Friday, September 2, 2011

Sidney and Sundheim

Wren, I am not positive what variety.

Tiny tracks in the sand.  I wonder who made them....

My dad skipping stones on the river.

My dad and me.


I love not wearing shoes.  We camped in the sand along the river.  The sand felt like velvet on my toes.

The American White Pelicans were out in full force over the river.  When they are floating along the river they appear all white, but when they fly you can see their striking black contrast.

Looking out over the river from the "front door" of the tent.

The Fairview Lift Bridge and Cartright Tunnel were placed on the National Register of Historic Places in 1997.  It was also my high school hang out.  We always called the place Sundheim.
The bridge and tunnel have been modified to be more accessible and safe (i.e. covered the ties of the trestle bridge with wire grating and put up short fences where the rails used to be, painted over the graffiti, adding lights and benches).  I am well over it now, but at the time the changes were being made I was horrified at what they were doing to "my" bridge...all the changes they were making on something so old and awesome.  On the bright side, my Dad more agreeably crosses the bridge now and we took Keleigh there, something we could never have done with the gaps still between the ties and the river swirling below.  So there is that.  It took a lot of the adventure out of it though.


The bridge was designed to lift up in the middle to allow steamboat travel, however the idea never really panned out.  It was lifted just once as a test run in 1914.  The lifting machinery, cables, gears, etc still are in place at the top of the 108-foot-high steel towers, and that is just 108 feet above the bridge which is about 100 above the water.  I am told it is quite the view.   I, however, was never quite crazy enough to go all the way to the top.  I knew folks that did.

The Cartright Tunnel, built 1912-1913 is the only train tunnel in North Dakota....it is a pretty flat state without much need for train tunnels.    I have read that much of the tunnel was dug by hand. 

Walking through the tunnel is tricky because of the darkness inside.  It is 1,456 feet long and when you stand on the inside of the curve at the middle you cannot see either end.  You cannot see anything at all.  Not even your hand in front of you face.  We used to play the swimming pool game Marco Polo there at night.  It is thrilling to be trying to escape capture in the pitch black.  The person who was "It" couldn't cheat because even if you opened your eyes there was nothing to be seen.  I spent many a night playing guitar around a campfire here as well.  The tunnel was my home away from home.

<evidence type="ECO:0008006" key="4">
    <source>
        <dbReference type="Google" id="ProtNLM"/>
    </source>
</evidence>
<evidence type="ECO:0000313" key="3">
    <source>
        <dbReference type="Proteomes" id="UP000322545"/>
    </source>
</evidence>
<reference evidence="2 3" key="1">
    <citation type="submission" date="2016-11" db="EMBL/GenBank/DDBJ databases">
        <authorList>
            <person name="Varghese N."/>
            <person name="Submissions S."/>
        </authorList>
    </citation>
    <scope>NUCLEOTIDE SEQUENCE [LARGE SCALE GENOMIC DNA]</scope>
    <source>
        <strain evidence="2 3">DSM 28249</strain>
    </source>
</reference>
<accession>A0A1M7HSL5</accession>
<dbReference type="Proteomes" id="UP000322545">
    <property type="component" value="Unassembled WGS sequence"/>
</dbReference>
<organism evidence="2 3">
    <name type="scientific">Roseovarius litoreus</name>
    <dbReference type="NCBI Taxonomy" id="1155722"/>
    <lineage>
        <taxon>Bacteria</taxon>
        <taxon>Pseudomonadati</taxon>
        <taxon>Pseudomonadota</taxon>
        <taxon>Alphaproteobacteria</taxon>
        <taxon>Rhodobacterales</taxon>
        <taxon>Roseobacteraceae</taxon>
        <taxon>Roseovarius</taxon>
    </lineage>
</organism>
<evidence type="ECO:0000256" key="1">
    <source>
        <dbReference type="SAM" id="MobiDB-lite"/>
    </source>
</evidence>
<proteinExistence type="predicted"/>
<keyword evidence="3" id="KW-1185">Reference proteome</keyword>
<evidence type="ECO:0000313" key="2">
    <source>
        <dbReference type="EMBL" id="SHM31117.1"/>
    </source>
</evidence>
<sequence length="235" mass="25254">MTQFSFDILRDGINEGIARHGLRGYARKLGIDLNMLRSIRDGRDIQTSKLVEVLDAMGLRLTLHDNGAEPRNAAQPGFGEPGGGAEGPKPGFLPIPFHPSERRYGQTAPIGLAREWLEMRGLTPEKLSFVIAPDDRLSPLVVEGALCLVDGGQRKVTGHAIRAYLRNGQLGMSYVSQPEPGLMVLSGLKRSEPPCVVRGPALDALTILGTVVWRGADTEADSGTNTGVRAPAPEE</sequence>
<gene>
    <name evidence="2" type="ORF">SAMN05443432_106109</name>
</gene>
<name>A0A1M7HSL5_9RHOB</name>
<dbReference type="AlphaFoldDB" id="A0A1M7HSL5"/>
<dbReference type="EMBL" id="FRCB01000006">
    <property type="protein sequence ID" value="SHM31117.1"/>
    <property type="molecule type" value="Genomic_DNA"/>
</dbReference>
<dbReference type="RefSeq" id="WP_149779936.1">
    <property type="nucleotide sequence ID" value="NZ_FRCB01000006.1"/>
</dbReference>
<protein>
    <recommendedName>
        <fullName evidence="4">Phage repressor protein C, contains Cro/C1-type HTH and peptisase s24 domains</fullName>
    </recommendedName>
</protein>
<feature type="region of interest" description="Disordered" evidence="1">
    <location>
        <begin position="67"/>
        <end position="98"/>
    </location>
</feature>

Out the other end of the tunnel you are dropped into a narrow, little valley.  Foxtail is one of my favorite grasses.  I believe this one is Foxtail Barley.  It is so soft and green at this point and feels nice to run your fingers over.  It will dry out and get quite sharp and pointy though in order to spread its seed.



I don't know who made these tiny hand prints (with little thumbs!).  My guess is raccoon, but I am no tracking expert.

The bridge is 1,320 feet long.   Car traffic used the bridge as well as trains until either 1955 or 1956 when the highway bridge was built.  The last train car crossed in 1986.  Now it is pedestrian use only.

I am laying under one of the two counterweights used to lift the bridge.  I've never heard a figure on how much they weigh, but the center section lifted by the counterweights is 1.14 million pounds so I figure they must each weigh quite a bit in order to lift that!  And to think they've been hanging there for a century!

We stopped to enjoy the scenery and have a little chat in the middle of the bridge.
Then it was time to head back to Sidney, Matt and I in our car and my Dad on his motorcycle.

4 comments:

  1. BUT THE BATS. yikes.

    have you ever heard the rumor that there's a man buried in the counter weight at snowden bridge??

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  2. Over the weekend I was just talking with Matt and my Pa about the bats in the tunnel! See, I always said that it was because of the bats that there were so few misquotes and other annoying bugs so I was peachy keen with them. And though I could hear them squeaking and catch an occasional silhouette against the sky, they never really got too close to my person. I had several buddies though who were less keen on them though. I do have a few recollections of the squeaking sending people scuttling out of the tunnel.

    No, I don't think I have heard that story. You'll have to tell me when you come over next! I have only been to Snowden maybe twice. Sundheim stole my heart and no other bridge could compare.

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  3. Curious how you came to call it, "Sundheim"?

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    1. You know, I am not really sure, Bob. That is what my oldest sister called it. I'll have to ask her where that came from. I suppose I always assumed it was called that after an area rancher, but never gave it much thought beyond that.

      I am going to ask and will shoot you an email when I learn more.

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